One of the reasons why so many people today find it hard to come to know Jesus and allow themselves to experience his love and forgiveness is that the Church is not experienced as the place where people are saved. So often believers present themselves as the saved, but saved on their own terms and their lives do not reflect the freedom of the children of God.
How many of those who are lost in today’s world experience us as a community of believers who reach out to them and who welcome those who arelost into the warmth of a community of mercy of forgiveness and hope.
The crowd see in Zacchaeus just a sinner, but Jesus looks at him with hismerciful gaze and recognises him as a son of Abraham capable of experiencing conversion and changing his life.
At our Mass this evening, we have a particular liturgical rite. It involves a group of eight men, one a parishioner here, preparing for the permanent diaconate in our diocese who will be commissioned as lectors of the word of God, and one candidate to the deaconate on his way to priesthood who will be formally admitted as a candidate in that path of formation. We accompany these men on their respective paths with our prayers.
We also reflect on what ministry means in the Church today. Ourunderstanding of mission and ministry is changing. We are all missionary disciples of Jesus. We are missionary disciples of Jesus by the witness of our lives. At the end of the Mass we are told “Go in peace; glorify the Lord by the way you live”. From Mass in the Church building we are sent out into the world as missionary disciples. We witness to Jesus Christ in our role as parents, in the community and the world of work, in generosity and in society. We witness to Jesus Christ in our commitment to the sick and the poor and in our care for God’s creation.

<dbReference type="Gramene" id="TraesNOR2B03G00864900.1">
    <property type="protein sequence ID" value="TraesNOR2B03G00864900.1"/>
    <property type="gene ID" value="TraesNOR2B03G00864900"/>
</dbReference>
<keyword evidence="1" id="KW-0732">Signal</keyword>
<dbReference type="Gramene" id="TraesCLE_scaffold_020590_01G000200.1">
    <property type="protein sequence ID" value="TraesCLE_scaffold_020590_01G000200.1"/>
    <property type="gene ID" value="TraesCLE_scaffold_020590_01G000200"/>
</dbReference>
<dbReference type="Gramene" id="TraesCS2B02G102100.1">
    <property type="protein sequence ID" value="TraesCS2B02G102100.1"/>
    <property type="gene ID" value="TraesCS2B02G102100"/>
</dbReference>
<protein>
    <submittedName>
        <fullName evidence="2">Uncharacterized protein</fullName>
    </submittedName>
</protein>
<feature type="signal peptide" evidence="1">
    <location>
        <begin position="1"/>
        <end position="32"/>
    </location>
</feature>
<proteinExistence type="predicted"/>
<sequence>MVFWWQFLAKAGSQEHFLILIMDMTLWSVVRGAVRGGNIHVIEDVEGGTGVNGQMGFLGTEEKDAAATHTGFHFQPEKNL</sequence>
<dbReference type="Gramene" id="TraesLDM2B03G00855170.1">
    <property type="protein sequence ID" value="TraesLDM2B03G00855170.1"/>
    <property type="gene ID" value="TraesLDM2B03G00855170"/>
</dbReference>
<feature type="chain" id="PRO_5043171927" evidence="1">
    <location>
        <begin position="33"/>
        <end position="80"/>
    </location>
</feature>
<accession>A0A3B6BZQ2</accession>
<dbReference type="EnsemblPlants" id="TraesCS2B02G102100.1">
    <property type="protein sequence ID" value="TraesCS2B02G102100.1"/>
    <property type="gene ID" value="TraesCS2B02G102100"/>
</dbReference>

All of us are called to be missionary disciples of Jesus. Some are called to special ministries, like deacon or priest, who are gathered around the bishop especially in the celebration of the sacraments. We have in Dublin parish pastoral workers, lay men and women, who assist in our parishes. We have catechists who teach children and adults in developing their faith. Each of these ministries or callings is part of the presence of the Church in our society.
We all have in common the task of, through the way we live, challenging the people of our time to come to ask the question about “what kind of man Jesus is” and to help people recognise that Jesus is the one who always notes what is burning in the hearts of others.
The variety of ministries is not simply a way to address the fall in the number of priests. The priest maintains his special function and we need more priests who will lead the people in prayer, in the sacraments and in the Eucharist and who in turn will be led by the faith and devotion of the people. We need priests to lead our communities but we know that vocations to the priesthood have their roots in the faith of the believing community.
As members of a believing community, we are called to be continually alert to the word of God challenging us to discern as Zacchaeus did “what kind of man Jesus is” and the difference he makes to our life.”